In the Journals

Antidepressants, psychological therapies reduce IBS symptoms

Antidepressants can help reduce symptoms of irritable bowel syndrome by targeting the interaction between the brain and the gut, according to a meta-analysis published in The American Journal of Gastroenterology.

Alexander C. Ford, MBChB, MD, FRCP, of St. James’s University Hospital in Leeds, United Kingdom, and colleagues had similar findings with psychological therapies — such as cognitive behavioral therapy and relaxation therapy — although the treatment effects might have been overestimated due to the quality of evidence.

“Psychiatric conditions including depression, anxiety and somatization often coexist in IBS,” they wrote. “However, antidepressants and psychological therapies may be beneficial in functional GI disorders, such as IBS, not only because they have effects within the [central nervous system], but also because they have peripheral effects on pain perception, visceral hypersensitivity and GI motility.”

Ford and colleagues updated a previous meta-analysis by searching the literature for randomized controlled trials that compared antidepressants with placebo or psychological therapy with control therapy or “usual management.” After identifying 51 articles that fit the criteria, they calculated the RR of remaining symptomatic after therapy.

Investigators found that patients who took antidepressants had a lower risk of their symptoms not improving compared with patients who took a placebo (RR = 0.66; 95% CI, 0.57-0.76).

Ford and colleagues had a similar finding for the psychological therapy studies, with lower risk among patients undergoing therapy compared with control groups (RR = 0.69; 95% CI, 0.62-0.76). The psychological therapies were all beneficial when data from two or more randomized controlled trials were pooled. However, researchers noted that the benefits might have been skewed due to significant heterogeneity and issues with trial design.

The researchers wrote that future research could benefit from stratifying patients according to their predominant stool pattern and the presence or absence of a mood disorder. Additionally, further studies could help determine the sequencing of theses therapies, as well as which patients are most likely to respond to them.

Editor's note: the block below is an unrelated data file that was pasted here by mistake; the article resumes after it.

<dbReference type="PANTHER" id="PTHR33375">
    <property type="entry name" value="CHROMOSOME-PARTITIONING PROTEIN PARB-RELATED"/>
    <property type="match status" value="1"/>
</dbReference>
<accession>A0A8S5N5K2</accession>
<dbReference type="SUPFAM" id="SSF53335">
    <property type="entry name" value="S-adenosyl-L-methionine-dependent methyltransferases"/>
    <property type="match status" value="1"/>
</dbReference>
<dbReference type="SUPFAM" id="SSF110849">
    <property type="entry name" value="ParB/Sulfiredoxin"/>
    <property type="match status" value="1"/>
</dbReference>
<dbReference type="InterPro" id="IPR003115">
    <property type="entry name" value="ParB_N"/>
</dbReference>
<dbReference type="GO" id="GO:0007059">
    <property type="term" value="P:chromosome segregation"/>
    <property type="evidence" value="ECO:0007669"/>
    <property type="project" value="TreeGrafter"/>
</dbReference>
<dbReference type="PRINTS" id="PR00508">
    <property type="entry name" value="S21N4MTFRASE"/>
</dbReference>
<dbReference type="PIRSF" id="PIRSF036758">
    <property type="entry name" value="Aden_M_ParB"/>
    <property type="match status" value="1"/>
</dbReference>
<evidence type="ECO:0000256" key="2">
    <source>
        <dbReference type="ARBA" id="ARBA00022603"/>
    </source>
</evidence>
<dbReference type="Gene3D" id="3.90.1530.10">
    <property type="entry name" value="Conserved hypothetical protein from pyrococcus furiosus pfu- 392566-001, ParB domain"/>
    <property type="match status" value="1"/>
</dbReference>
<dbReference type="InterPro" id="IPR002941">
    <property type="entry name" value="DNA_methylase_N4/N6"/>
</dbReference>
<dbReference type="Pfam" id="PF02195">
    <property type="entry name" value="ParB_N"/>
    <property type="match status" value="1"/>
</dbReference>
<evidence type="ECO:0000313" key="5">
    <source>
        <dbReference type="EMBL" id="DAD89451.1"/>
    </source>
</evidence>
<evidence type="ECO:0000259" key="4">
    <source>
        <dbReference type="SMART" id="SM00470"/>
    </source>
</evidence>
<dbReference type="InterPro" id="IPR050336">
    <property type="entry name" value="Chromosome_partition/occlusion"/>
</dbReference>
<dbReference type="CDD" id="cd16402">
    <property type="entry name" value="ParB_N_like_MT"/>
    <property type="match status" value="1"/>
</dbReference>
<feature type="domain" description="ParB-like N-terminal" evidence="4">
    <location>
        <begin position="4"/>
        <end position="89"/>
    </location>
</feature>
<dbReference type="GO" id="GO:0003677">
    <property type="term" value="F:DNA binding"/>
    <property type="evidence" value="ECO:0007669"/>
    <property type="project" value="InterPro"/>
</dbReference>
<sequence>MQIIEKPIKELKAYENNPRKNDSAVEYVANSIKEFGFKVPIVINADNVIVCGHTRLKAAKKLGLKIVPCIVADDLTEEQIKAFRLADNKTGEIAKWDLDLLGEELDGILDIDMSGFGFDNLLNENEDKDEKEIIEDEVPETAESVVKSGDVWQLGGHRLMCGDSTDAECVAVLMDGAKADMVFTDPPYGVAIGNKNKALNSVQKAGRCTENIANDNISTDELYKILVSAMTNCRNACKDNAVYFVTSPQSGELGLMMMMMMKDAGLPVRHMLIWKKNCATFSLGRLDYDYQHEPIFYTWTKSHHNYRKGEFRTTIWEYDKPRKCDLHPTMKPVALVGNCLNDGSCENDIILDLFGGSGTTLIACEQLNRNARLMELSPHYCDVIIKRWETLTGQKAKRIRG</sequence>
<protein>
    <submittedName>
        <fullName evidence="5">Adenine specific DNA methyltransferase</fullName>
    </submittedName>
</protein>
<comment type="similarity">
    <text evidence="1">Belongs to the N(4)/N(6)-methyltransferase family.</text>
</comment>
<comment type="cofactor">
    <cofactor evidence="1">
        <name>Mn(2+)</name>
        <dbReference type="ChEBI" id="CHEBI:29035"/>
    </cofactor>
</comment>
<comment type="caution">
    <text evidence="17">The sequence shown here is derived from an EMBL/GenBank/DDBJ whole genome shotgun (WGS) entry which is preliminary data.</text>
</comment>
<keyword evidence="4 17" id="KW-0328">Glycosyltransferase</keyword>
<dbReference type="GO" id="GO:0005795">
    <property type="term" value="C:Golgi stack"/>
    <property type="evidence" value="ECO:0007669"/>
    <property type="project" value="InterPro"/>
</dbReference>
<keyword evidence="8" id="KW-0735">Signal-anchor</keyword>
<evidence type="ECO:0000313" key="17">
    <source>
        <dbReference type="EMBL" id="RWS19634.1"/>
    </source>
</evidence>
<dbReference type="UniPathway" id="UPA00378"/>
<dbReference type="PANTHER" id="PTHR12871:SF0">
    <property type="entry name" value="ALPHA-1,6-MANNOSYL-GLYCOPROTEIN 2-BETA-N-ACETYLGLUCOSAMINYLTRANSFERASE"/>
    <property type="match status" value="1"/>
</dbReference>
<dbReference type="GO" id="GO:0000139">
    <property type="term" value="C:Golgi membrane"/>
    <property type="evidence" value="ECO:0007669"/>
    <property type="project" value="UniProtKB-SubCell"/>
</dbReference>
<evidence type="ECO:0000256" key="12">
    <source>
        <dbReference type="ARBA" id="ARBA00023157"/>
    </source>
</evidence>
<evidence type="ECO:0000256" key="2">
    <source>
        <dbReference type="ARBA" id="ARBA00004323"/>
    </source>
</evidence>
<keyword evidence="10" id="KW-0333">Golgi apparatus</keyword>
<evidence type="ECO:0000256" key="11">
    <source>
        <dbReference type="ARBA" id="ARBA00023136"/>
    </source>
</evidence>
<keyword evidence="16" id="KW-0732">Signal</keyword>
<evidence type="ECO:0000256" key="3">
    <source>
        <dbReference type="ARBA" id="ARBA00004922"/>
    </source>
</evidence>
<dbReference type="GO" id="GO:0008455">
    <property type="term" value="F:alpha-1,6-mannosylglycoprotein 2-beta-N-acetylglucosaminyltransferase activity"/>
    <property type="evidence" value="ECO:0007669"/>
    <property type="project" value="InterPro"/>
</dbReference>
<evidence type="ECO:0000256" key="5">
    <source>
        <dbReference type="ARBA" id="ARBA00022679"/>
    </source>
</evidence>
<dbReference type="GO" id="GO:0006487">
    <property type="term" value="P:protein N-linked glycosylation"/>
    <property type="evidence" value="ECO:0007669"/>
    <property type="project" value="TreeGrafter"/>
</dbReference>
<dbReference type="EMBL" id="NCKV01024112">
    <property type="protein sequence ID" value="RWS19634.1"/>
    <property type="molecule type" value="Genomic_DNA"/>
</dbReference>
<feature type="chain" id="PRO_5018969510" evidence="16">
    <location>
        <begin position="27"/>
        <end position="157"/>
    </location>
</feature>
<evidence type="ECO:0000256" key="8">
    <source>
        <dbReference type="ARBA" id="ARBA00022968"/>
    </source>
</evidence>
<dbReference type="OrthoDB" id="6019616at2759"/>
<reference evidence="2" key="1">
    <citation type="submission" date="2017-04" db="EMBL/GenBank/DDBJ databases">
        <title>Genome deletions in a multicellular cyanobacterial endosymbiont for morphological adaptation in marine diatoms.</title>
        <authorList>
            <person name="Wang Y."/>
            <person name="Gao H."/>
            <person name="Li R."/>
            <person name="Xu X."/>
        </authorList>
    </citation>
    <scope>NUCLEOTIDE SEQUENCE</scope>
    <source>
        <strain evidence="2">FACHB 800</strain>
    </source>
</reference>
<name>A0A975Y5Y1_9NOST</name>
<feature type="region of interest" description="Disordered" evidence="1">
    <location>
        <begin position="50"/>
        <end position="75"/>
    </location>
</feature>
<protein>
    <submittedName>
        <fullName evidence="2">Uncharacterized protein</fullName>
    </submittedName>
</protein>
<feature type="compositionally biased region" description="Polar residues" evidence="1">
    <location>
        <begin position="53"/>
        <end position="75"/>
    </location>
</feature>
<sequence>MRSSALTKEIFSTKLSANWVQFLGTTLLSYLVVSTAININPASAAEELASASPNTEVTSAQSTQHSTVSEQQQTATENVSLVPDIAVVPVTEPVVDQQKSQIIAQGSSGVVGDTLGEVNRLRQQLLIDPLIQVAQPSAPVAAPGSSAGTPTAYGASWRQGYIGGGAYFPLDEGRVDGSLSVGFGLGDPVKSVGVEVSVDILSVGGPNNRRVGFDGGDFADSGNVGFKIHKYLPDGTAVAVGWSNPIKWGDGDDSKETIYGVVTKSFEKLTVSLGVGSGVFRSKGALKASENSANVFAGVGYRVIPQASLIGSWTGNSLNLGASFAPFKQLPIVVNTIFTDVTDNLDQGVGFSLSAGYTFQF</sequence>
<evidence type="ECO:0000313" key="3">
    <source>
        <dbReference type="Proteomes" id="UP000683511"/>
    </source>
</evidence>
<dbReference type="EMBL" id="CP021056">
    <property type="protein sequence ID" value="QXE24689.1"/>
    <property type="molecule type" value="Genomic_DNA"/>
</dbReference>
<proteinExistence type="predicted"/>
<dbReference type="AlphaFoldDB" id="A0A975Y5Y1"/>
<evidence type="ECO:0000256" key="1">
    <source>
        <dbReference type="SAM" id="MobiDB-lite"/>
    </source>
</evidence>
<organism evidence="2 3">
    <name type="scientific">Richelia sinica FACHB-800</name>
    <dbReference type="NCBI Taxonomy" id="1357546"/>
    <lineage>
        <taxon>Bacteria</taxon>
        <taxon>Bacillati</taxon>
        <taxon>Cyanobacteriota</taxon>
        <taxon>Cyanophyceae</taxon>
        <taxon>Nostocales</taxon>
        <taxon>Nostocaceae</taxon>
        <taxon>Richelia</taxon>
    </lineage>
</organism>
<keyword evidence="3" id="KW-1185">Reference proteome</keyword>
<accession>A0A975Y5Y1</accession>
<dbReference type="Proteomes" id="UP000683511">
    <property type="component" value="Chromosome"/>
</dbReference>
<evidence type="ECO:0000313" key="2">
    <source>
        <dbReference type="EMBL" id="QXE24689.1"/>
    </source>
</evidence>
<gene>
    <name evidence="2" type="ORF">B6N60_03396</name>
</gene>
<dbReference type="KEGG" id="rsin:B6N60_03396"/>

“Psychological therapies, such as [cognitive behavioral therapy], work differently to pharmacological therapies in IBS, by acting on frontal ‘executive’ areas of the brain in order to modify cognitive, behavioral and emotional responses to symptoms,” they wrote. “This may lead to a reduction in the anxiety that results from such symptoms, which can itself drive exacerbations of IBS via the enteric nervous system, and also improved social functioning.” – by Alex Young

Disclosures: The authors report no relevant financial disclosures.

Antidepressants can help reduce symptoms of irritable bowel syndrome by targeting the interaction between the brain and the gut, according to a meta-analysis published in The American Journal of Gastroenterology.

Alexander C. Ford, MBChB, MD, FRCP, of St. James’s University Hospital in Leeds, United Kingdom, and colleagues had similar findings with psychological therapies — such as cognitive behavioral therapy and relaxation therapy — although the treatment effects might have been overestimated due to the quality of evidence.

“Psychiatric conditions including depression, anxiety and somatization often coexist in IBS,” they wrote. “However, antidepressants and psychological therapies may be beneficial in functional GI disorders, such as IBS, not only because they have effects within the [central nervous system], but also because they have peripheral effects on pain perception, visceral hypersensitivity and GI motility.”

Ford and colleagues updated a previous meta-analysis by searching the literature for randomized controlled trials that compared antidepressants with placebo or psychological therapy with control therapy or “usual management.” After identifying 51 articles that fit the criteria, they calculated the RR of remaining symptomatic after therapy.

Investigators found that patients who took antidepressants had a lower risk of their symptoms not improving compared with patients who took a placebo (RR = 0.66; 95% CI, 0.57-0.76).

Ford and colleagues had a similar finding for the psychological therapy studies, with lower risk among patients undergoing therapy compared with control groups (RR = 0.69; 95% CI, 0.62-0.76). The psychological therapies were all beneficial when data from two or more randomized controlled trials were pooled. However, researchers noted that the benefits might have been skewed due to significant heterogeneity and issues with trial design.

The researchers wrote that future research could benefit from stratifying patients according to their predominant stool pattern and the presence or absence of a mood disorder. Additionally, further studies could help determine the sequencing of theses therapies, as well as which patients are most likely to respond to them.

“Psychological therapies, such as [cognitive behavioral therapy], work differently to pharmacological therapies in IBS, by acting on frontal ‘executive’ areas of the brain in order to modify cognitive, behavioral and emotional responses to symptoms,” they wrote. “This may lead to a reduction in the anxiety that results from such symptoms, which can itself drive exacerbations of IBS via the enteric nervous system, and also improved social functioning.” – by Alex Young

Disclosures: The authors report no relevant financial disclosures.